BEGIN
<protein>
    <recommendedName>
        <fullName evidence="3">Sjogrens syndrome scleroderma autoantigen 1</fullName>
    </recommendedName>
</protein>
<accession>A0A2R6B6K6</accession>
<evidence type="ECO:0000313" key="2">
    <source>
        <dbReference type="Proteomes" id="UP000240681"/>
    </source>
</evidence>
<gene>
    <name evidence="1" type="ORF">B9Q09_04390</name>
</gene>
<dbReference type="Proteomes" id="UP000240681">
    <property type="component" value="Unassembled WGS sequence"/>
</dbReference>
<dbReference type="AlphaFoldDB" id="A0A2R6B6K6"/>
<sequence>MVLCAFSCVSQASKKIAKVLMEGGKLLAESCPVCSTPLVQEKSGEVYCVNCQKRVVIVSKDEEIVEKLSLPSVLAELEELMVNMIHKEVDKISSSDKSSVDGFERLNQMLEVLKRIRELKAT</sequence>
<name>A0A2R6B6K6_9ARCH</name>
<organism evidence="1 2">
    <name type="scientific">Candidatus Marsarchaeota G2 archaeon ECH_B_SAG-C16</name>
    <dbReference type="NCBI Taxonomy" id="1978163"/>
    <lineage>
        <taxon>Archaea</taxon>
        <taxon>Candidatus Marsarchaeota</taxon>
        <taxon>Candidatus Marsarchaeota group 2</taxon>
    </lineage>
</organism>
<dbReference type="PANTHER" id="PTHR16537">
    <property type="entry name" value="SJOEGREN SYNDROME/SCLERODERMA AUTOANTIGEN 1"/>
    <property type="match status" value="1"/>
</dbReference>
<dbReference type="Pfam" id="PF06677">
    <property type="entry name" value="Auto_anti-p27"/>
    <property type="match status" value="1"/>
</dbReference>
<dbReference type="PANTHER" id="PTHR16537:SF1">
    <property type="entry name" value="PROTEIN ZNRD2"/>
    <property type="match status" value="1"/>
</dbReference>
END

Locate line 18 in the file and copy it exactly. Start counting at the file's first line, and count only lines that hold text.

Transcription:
<dbReference type="AlphaFoldDB" id="A0A2R6B6K6"/>